The nature of long-term care communities is defined by the demographics of age and by impairment, both physical and cognitive. They are combined because the healthiest of older people will often remain living in the greater community, either alone, with a partner, or with extended family. When age and impairment coincide, death occurs in that community more frequently but with a different kind of shock than in the larger community.
There is no surprise in the fact that sick, old people die, but there is shock in the constant changing of the environment in a long-term care community. More residents die or move to higher levels of care because there were more of them concentrated in the one community. This academic explanation cannot describe the impact of these changes on staff, residents, families, and other visitors. The remarkable swiftness of the passage from life to death should never cease to amaze us but the frequency of the passage in long-term care settings can be distressing to all involved.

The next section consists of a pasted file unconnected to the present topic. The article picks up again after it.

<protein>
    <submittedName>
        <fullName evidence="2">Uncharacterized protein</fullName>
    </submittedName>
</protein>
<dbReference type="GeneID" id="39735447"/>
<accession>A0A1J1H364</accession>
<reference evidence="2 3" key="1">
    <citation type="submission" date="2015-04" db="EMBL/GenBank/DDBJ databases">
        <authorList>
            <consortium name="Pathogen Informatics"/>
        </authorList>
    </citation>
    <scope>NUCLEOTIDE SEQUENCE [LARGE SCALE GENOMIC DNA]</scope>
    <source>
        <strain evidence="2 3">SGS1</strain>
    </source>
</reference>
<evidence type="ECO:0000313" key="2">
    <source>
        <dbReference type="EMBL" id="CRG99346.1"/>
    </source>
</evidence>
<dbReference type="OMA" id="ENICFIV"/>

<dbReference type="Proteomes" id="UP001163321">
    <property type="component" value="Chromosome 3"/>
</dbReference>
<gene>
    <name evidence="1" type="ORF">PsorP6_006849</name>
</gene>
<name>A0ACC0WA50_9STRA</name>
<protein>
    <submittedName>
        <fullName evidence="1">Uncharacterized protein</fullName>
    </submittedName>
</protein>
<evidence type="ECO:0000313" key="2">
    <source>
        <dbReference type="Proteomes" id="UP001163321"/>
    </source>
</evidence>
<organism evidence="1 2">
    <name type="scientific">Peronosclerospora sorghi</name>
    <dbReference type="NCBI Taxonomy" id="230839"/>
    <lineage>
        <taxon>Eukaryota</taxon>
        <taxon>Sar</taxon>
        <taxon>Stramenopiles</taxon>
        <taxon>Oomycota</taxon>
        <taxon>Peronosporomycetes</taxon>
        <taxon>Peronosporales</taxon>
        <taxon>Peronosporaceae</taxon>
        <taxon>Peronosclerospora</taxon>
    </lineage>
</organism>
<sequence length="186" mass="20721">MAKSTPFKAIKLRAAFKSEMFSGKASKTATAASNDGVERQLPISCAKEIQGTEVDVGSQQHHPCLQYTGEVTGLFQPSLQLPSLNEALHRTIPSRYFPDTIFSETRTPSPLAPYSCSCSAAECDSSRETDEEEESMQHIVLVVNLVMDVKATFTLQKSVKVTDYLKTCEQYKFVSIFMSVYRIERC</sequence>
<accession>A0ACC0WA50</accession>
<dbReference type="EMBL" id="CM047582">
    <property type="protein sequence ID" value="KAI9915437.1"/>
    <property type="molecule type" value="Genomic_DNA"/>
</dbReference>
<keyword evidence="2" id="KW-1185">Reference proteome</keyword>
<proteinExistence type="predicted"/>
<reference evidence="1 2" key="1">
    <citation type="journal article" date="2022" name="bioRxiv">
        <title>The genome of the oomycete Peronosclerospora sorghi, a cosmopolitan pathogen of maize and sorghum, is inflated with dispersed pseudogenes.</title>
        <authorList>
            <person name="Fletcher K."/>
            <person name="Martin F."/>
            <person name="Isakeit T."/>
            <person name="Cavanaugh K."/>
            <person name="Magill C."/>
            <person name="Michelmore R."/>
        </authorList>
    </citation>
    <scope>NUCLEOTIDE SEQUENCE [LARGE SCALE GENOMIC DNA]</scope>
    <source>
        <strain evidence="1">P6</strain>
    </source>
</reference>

In How We Die Dr. Sherwin Nuland points out that death has always been a subject of both terror and attraction to societies advanced and primitive. Since the beginning of the 20th century, people with access to modern medicine have expected that, if they did not die violent or accidental deaths, they could expect “a good death”—dignified, pain-free, with some conscious time to interact lucidly with loved ones. That rarely happens now and it rarely happened prior to the modern medical experience. The more medical interventions and the more sophisticated means used to defer death, the less likely the patient will experience whatever they perceived as “a good death.”